Data used in this study was collected both during the evaluation visit and reviewing medical records. Clinical arterial


Hepatitis B e C in primary APS

603 Bras J Rheumatol 2009;49(5):599-605

as Doppler, ventilation-perfusion scintigraphy, CT, MRI, arteriography, angiotomography, and angio-MRI. The presence of anticardiolipin antibodies (aCL) and lupus anticoagulant

(LA) was conirmed at the time of the clinical diagnosis

of the syndrome. A venous blood sample was collected for laboratorial tests. The samples used in this study were obtained from a serum library of a previous study, according to the approval of the previous study, number 240/07, by the Ethics on Research Committee.

Diagnostic tests: Commercial kits to detect antibodies against hepatitis C virus (Vitros, USA), were used for all

serologies by ampliied chemiluminescence. Polymerase chain

reaction (PCR) (Roche) was used for detection of the hepatitis C viral RNA in positive cases. Serology for hepatitis B (total anti-HBc, AgHBs, anti-HBs, AgHBe, anti-HBe, and anti-HBc IgM) was done by microparticle immunoenzyme assay (MEIA, AxSym, Illinois, USA). Total anti-HBc and anti-HBs, the latter to detect vaccinated patients, were used for the initial screening.

Statistical analysis: Data are presented as means, standard deviation, or percentage. Descriptive analysis was used to present the data.


Patients included in this study had a mean age of 38.0 ± 11 years, 68% were Caucasian, and 80.8% females. The mean disease duration was 67 ± 61 months (Table 1).

Arterial thrombotic events were seen in 61.7% of the cases, venous events in 51%, and obstetric events in 38.3%. Strokes were seen in 42.5% of the patients, ischemia of the extremities in 12.7%, and deep venous thrombosis in 60%.

As for antiphospholipid antibodies, 59.6% of the patients were positive for aCL IgG with a median of 20 (from 20 to 120) GPL, and 53.1% aCL IgM positive with a mean of 20 (from 20 to 120) MPL. Thirty-eight patients (80.8%) were LA positive.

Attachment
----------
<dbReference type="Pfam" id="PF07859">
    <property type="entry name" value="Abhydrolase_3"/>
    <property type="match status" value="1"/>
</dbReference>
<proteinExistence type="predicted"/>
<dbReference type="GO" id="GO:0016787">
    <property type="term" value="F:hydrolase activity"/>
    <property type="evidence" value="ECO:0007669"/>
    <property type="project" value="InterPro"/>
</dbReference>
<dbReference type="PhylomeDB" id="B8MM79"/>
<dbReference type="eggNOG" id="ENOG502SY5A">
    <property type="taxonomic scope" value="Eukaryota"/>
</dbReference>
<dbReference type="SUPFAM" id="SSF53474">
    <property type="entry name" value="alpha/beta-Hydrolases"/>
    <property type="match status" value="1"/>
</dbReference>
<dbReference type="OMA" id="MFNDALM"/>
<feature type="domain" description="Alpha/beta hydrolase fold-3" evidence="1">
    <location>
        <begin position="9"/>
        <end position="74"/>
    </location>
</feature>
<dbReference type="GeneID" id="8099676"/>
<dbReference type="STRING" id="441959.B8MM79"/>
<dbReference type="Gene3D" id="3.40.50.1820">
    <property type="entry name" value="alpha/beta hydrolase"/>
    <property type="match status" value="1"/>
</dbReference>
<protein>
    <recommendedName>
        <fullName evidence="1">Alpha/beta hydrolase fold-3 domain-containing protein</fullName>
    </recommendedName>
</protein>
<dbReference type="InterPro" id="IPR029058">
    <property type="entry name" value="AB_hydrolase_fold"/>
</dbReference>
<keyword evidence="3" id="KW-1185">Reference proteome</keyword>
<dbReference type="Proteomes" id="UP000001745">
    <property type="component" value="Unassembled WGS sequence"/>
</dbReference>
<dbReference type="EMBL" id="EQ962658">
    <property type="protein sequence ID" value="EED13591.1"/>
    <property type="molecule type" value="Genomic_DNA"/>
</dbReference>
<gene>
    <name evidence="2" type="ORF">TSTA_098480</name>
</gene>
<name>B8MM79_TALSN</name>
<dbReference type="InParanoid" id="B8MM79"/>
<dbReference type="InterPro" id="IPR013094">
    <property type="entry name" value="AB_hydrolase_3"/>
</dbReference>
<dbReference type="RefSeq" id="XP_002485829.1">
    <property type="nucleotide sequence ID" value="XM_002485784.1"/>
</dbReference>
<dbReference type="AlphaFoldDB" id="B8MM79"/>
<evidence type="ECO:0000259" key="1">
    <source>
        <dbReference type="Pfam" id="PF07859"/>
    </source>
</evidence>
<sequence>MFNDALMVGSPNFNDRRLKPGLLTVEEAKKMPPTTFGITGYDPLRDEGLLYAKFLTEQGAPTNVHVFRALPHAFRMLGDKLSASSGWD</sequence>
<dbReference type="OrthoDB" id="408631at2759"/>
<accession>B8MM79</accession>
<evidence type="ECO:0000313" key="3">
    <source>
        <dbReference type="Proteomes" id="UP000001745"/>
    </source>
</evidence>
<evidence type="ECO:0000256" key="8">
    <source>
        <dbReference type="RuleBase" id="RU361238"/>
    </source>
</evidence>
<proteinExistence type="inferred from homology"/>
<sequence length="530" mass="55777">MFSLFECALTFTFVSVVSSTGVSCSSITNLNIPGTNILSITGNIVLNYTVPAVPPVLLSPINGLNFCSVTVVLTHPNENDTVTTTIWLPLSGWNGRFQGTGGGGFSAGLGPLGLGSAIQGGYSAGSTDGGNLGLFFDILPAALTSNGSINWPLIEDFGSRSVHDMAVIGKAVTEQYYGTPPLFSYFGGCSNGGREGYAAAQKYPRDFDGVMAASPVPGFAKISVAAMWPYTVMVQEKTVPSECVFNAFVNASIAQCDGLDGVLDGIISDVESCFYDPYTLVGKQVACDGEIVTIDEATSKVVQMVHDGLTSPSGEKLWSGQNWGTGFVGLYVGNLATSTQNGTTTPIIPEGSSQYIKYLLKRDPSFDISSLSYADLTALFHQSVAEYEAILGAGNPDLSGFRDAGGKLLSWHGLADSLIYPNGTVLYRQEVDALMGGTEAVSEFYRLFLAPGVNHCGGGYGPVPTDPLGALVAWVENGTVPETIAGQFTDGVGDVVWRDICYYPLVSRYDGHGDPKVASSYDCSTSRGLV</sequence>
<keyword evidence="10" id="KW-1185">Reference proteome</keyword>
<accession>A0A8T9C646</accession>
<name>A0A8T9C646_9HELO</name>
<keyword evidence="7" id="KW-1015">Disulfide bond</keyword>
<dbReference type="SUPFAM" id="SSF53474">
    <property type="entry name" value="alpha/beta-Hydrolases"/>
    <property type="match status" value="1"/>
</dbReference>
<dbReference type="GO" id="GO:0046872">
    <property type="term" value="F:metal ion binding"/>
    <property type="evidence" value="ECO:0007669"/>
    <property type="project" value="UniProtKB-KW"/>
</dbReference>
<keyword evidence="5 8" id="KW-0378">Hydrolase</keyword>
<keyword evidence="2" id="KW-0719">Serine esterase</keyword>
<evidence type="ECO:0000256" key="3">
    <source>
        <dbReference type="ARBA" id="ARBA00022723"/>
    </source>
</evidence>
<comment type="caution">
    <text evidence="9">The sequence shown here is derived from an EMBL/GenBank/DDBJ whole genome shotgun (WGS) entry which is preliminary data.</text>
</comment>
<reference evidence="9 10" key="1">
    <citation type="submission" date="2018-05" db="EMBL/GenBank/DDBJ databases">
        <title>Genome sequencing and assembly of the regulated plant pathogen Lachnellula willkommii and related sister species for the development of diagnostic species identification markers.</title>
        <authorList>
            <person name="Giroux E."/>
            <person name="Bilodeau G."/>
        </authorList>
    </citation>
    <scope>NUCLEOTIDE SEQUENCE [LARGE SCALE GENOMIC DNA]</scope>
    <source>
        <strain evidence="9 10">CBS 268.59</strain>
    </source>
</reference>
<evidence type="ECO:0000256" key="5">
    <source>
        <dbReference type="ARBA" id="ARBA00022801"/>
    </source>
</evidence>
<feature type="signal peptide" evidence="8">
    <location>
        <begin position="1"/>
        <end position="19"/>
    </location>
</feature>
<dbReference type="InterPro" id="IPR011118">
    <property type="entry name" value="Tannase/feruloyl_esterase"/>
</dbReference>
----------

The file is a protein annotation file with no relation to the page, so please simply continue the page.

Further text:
Approximately 80% of the patients were using oral anticoagulant, and 34% were taking acetyl salicylic acid. Ten patients (21.2%) were taking chloroquine diphosphate.

Five patients were positive for hepatitis B or C. Two patients (4.2%) had antibodies for the hepatitis C virus, but their PCR were negative in three separate occasions. Both were asymptomatic for gastrointestinal involvement, and their liver enzymes were normal. Cryoglobulins were negative in those patients. Both patients were females, and one of them had a history of porto-splenic thrombosis and secondary esophageal varices with normal liver function tests (Table 2).

Total-anti-HBs was positive in 6.4% (3/47) of the patients. One of them was also positive for total anti-HBc, demonstrating

prior exposure to the virus, and the other two had been vaccinated (Table 2).


The present study demonstrated a low frequency of positive hepatitis B and C serologies in patients with APS.

This study included a restrict group of patients with primary

APS who fulilled the international classiication criteria for

this thrombophilia,8 excluding secondary APS, since the

association of systemic lupus erythematosus and rheumatoid arthritis with hepatitis C has already been demonstrated.5

Hepatitis C is considered one of the greatest viral epidemics in the world in the last two decades, with an increasing tendency for the description of autoimmune phenomena associated with this disorder. Several studies have demonstrated that anticardiolipin antibodies can be present in 3.3 to 46% of the patients with hepatitis C infection.9-11 In

the study by Zachou et al., who evaluated 174 patients with hepatitis C, 50 with hepatitis B, and 267 healthy controls, the authors detected aCL IgG in 21.3% of the patients with hepatitis C and in 14% of patients with hepatitis B. Patients did not have clinical manifestations of the antiphospholipid syndrome.12 The presence of antiphospholipid antibodies in